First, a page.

Human capital key in technological age

Friday, Mar 30, 2018 18:48

Deputy Minister of Industry and Trade Tran Quoc Khanh gives a speech at the GMS and Global Trade discussion in Ha Noi on Friday, March 30.

Greater Mekong Subregion (GMS) countries must invest in human capital to take advantage of the opportunities that the fourth industrial revolution (Industry 4.0) brings, said panelists at a discussion on GMS and Global Trade during the Greater Mekong Sub-region (GMS-6) and the 10th Cambodia-Laos-Viet Nam Development Triangle Summit (CLV-10) on March 30 in Ha Noi.

Experts and panelists agreed that GMS countries’ advantage is slipping away as labour costs in the region have been climbing in recent years, coupled with the recent rise of economic nationalism and protectionism.

A growing number of companies are also moving their production bases out of GMS nations back to their countries or to different regions.

They also pointed out that in a world where technology is moving at an incredibly fast pace the challenge is not unique to the region. Even in developed countries, workers are facing increased competition from automation and robotic technology.

However, the age of technological advancement also presents GMS countries with opportunities.

For example, recent industry reports have indicated that Viet Nam has been establishing itself as a leading country in the development and proliferation of blockchain technology, the driving force behind the global phenomenon cryptocurrencies.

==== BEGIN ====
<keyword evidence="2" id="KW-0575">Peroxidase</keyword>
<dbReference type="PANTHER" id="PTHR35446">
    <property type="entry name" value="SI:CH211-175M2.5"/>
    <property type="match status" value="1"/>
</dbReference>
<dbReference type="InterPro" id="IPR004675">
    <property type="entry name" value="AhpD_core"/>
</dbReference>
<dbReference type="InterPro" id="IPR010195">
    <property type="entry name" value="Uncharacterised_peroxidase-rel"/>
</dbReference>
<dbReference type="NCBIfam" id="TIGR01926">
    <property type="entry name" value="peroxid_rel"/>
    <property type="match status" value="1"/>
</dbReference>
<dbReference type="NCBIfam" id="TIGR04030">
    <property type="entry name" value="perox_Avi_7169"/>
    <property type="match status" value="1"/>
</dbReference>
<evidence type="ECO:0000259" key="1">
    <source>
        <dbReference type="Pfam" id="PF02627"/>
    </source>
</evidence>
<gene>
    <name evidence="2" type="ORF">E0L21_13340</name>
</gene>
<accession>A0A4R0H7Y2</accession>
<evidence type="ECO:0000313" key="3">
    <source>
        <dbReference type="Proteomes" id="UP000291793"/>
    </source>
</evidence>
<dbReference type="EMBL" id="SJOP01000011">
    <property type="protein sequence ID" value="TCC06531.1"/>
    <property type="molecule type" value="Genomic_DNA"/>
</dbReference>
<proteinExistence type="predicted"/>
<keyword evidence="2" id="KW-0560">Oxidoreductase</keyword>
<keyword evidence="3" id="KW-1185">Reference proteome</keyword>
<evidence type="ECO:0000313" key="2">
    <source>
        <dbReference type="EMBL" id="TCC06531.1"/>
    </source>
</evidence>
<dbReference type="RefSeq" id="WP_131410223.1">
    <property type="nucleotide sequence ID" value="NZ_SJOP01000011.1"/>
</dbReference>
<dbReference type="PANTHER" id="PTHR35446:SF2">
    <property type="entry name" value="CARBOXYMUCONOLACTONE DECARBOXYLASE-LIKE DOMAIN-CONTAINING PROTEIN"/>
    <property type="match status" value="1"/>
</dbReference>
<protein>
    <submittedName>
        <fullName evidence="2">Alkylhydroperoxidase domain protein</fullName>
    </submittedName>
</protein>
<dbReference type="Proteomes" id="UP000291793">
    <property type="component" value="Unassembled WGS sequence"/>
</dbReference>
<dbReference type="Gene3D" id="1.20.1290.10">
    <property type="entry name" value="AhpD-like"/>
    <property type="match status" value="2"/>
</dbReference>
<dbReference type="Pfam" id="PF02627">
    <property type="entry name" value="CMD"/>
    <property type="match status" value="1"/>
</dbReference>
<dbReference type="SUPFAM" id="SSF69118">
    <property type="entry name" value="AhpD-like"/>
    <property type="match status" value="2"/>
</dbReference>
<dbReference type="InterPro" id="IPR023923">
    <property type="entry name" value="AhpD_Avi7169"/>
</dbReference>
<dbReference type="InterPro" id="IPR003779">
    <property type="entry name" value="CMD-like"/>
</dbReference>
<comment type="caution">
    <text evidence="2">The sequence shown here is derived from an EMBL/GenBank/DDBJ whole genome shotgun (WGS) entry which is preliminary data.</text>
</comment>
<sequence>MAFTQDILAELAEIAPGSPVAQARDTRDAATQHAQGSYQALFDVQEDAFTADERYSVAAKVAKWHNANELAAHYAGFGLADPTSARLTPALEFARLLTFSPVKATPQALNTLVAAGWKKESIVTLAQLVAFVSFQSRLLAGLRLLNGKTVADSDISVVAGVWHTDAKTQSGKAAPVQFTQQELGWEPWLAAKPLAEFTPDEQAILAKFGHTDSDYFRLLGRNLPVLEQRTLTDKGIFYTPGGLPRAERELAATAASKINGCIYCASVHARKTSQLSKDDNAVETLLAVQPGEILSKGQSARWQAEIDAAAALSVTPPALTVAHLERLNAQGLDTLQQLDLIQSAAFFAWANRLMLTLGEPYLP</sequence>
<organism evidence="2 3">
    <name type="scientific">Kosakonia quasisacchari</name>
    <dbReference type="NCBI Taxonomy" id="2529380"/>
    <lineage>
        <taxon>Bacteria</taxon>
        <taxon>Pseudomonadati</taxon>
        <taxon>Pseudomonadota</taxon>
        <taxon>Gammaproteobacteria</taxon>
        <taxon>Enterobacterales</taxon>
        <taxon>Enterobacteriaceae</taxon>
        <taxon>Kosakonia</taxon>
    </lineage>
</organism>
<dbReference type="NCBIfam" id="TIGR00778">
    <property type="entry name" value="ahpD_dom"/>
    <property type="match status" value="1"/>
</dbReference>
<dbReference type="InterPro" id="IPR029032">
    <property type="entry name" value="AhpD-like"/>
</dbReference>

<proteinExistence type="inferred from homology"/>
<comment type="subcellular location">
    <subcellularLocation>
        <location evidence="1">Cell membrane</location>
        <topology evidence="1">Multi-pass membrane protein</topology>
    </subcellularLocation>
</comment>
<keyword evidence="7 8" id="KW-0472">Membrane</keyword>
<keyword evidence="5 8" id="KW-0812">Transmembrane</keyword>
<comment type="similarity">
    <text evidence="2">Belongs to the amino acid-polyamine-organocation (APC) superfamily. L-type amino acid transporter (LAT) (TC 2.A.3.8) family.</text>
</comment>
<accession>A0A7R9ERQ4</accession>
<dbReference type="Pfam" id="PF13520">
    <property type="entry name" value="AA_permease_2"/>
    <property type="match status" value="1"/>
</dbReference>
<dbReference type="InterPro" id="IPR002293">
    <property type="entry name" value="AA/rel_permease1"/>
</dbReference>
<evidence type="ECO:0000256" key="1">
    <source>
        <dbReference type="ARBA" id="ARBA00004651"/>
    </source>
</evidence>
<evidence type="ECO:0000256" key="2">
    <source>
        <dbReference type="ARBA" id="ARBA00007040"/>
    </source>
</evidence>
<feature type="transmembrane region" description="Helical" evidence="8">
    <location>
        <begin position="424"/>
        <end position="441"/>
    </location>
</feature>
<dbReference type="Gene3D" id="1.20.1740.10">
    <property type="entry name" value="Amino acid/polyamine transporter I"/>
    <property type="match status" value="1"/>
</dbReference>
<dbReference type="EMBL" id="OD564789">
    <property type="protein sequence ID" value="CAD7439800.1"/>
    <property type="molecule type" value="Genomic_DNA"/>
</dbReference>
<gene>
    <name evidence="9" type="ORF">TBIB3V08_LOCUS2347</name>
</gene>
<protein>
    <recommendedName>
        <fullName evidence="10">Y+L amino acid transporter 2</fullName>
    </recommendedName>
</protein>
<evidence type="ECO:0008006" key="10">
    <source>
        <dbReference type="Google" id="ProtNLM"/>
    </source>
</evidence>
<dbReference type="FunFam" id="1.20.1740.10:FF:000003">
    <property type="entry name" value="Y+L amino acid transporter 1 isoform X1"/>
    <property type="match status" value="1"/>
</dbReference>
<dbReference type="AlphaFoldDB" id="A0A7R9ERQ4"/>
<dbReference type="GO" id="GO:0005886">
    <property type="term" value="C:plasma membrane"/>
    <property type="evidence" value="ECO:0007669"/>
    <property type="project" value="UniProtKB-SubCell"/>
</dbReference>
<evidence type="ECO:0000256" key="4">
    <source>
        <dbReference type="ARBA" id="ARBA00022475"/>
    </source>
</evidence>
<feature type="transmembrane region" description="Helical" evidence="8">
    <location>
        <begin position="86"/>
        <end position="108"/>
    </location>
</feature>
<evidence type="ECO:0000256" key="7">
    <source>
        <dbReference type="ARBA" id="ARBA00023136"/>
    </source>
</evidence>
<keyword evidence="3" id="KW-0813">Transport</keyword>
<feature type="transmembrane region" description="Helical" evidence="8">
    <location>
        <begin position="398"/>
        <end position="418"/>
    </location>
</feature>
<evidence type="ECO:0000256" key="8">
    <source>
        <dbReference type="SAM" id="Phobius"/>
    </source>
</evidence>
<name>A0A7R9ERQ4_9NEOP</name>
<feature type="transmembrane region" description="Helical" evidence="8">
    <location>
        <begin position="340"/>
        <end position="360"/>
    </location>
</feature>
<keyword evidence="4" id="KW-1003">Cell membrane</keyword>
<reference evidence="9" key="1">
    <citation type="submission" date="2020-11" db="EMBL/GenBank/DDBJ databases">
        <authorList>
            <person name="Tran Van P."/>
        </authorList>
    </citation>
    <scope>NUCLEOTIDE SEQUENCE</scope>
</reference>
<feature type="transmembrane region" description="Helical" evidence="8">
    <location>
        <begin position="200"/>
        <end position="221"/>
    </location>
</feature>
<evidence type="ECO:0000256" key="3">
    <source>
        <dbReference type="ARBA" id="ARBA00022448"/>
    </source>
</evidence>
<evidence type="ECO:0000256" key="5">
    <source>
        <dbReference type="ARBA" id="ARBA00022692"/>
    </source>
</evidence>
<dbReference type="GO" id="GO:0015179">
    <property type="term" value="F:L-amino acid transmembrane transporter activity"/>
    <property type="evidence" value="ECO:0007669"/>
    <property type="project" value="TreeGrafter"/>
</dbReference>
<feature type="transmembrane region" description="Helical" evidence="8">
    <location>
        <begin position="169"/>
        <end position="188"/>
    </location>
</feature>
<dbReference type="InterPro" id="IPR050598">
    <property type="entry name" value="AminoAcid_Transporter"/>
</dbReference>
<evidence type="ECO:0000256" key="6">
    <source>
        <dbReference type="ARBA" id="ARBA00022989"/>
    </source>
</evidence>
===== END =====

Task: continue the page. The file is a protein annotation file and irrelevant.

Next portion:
Panelists pointed out that previous industrial revolutions have had much longer intervals (about 100 years apart) and the world only needs around 40 years to move to Industry 4.0, all thanks to how fast technology is moving forward. This will help level the playing field and allow less developed countries to catch up quickly, if they make good use of the benefits of modern technologies.

In the technological age, the most valuable and sought-after resources are human resources and therefore, policymakers and businesses of the region must build human capital and attract talents from around the globe.

Panelists said while the region enjoys advantages such as its total population of more than 500 million people and some of the fastest growing economies in the world, it is important to look beyond the region and forge more trade ties with the rest of the world. They also urged countries to support free trade and international commerce.

During a speech at the discussion, Deputy Minister of Industry and Trade Tran Quoc Khanh underlined the huge opportunities for the GMS to forge economic links with China and India through economic corridors and free trade agreements signed between the Association of Southeast Asian Nations (ASEAN) and China and India.

It is also possible to connect the GMS Economic Cooperation Programme with other regional co-operation structures such as ASEAN, Mekong-Japan Cooperation, Mekong-Ganga Cooperation and the Belt and Road Initiative in addition to joining regional and global value chains, especially in fields of their strengths such as garment-textile, footwear, agriculture, seafood and tourism.

Khanh, however, pointed to challenges posed to GMS countries such as few co-operation projects in cross-border trade and e-commerce regulations, as well as difficulties standardising regulations to make cross-border trade easier.

He called on GMS nations to continue promoting open trade, upgrading border gates, simplifying customs procedures and enhancing ties between border management agencies. — VNS

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